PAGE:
Slipped Capital Femoral Epiphysis Sterling CO
Medical School: Univ Of Ne Coll Of Med, Omaha Ne 68198
Graduation Year: 1971
Colorado Springs, CO
Colorado Springs Orthopaedic Group
Medical School: Univ Of Ct Sch Of Med
Year of Graduation: 1997
Accepting New Patients: Yes
5.0, out of 5 based on 1, reviews.
Glenwood Spgs, CO
Medical School: Univ Of Ca, San Francisco, Sch Of Med, San Francisco Ca 94143
Graduation Year: 1985
Hospital: Valley View Hosp, Glenwood Spgs, Co; Clagett Mem Hosp, Rifle, Co
Group Practice: Orthopaedic Associates
Medical School: Kirksville Coll Of Osteo Med, Kirksville Mo 63501
Graduation Year: 1980
Hospital: St Anthony Hosp Central, Denver, Co; East Morgan County Hosp, Brush, Co; Melissa Mem Hosp, Holyoke, Co; Sedgwick County Mem Hosp, Julesburg, Co; Sterling Regional Medcenter, Sterling, Co; Memorial Health Center, Sidney, Ne
Group Practice: Nor
Johnson Chiropractic P.C.
Back pain,Chronic pain,Foot pain,Leg pain,Lower back pain,Migraine headaches,Neck pain,Upper back pain
Chiropractic adjustment,Chiropractic care,Spinal manipulation
American Chiropractic Association,Colorado Chiropractic Association
Medical School: Jefferson Med Coll-Thos Jefferson Univ, Philadelphia Pa 19107
Graduation Year: 1973
Fort Collins, CO
Medical School: Creighton Univ Sch Of Med, Omaha Ne 68178
Graduation Year: 1996
Hip Pain Info - Slipped Capital Femoral Epiphysis
In order to understand this condition it is important to understand the anatomy and function of the hip. Please read Hip Pain Info's section on the anatomy of the hip .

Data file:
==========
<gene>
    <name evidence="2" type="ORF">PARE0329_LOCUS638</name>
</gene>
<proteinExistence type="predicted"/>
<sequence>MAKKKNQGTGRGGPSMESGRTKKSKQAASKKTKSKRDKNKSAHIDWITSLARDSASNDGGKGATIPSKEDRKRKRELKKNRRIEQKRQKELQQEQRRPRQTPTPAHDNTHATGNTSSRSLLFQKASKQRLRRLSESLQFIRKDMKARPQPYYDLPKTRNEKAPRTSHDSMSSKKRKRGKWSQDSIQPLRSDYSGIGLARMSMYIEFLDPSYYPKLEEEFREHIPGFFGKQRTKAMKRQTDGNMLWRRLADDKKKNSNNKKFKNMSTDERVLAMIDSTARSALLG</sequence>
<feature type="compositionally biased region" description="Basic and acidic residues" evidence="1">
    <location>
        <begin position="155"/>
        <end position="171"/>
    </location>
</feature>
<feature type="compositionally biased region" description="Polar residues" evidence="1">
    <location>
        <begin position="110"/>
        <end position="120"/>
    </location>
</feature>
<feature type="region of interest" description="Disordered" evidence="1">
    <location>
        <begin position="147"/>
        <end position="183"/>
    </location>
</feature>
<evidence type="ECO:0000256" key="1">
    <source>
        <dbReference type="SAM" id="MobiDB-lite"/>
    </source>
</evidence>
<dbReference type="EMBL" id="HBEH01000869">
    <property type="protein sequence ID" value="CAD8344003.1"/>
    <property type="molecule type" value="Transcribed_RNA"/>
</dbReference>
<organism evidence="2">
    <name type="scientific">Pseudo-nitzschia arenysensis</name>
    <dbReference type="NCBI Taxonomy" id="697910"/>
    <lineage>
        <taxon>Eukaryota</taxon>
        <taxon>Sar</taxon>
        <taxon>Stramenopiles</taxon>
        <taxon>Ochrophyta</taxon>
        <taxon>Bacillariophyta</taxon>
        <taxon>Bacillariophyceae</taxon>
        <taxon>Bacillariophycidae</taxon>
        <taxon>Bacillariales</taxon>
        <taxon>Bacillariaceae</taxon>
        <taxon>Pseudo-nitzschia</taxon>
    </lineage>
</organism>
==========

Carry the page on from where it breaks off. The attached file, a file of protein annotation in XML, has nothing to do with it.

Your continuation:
The hip joint is a ball and socket joint. The ball is formed by the top of the thigh bone (the femur) and is called the "head" of the femur. The head of the femur in growing children is also called the "capital femoral epiphysis".
The areas where bones grow are called growth plates. In growing children there is a growth plate just below the head of the femur. Growth plates are weaker than other parts of the bone. Slipped capital femoral epiphysis (SCFE) is the term used to describe the condition in adolescents in which the growing head of the femur (also called the capital femoral epiphysis) "slips" off the rest of the thigh bone. It slips off in a backward direction.
Why the capital femoral epiphysis "slips" off the rest of the thigh bone is not well understood but it is thought to have something to do with weakness of the growth plate. Slipped capital femoral epiphysis usually happens during periods of rapid growth, shortly after the beginning of puberty.
Although the cause of slipped capital femoral epiphysis is not known, what is known is that it happens more often in boys than in girls. Increased body weight may also play a role.
In most cases of slipped capital femoral epiphysis the slip happens slowly. However, in some cases the slip happens suddenly and can be associated with a minor fall...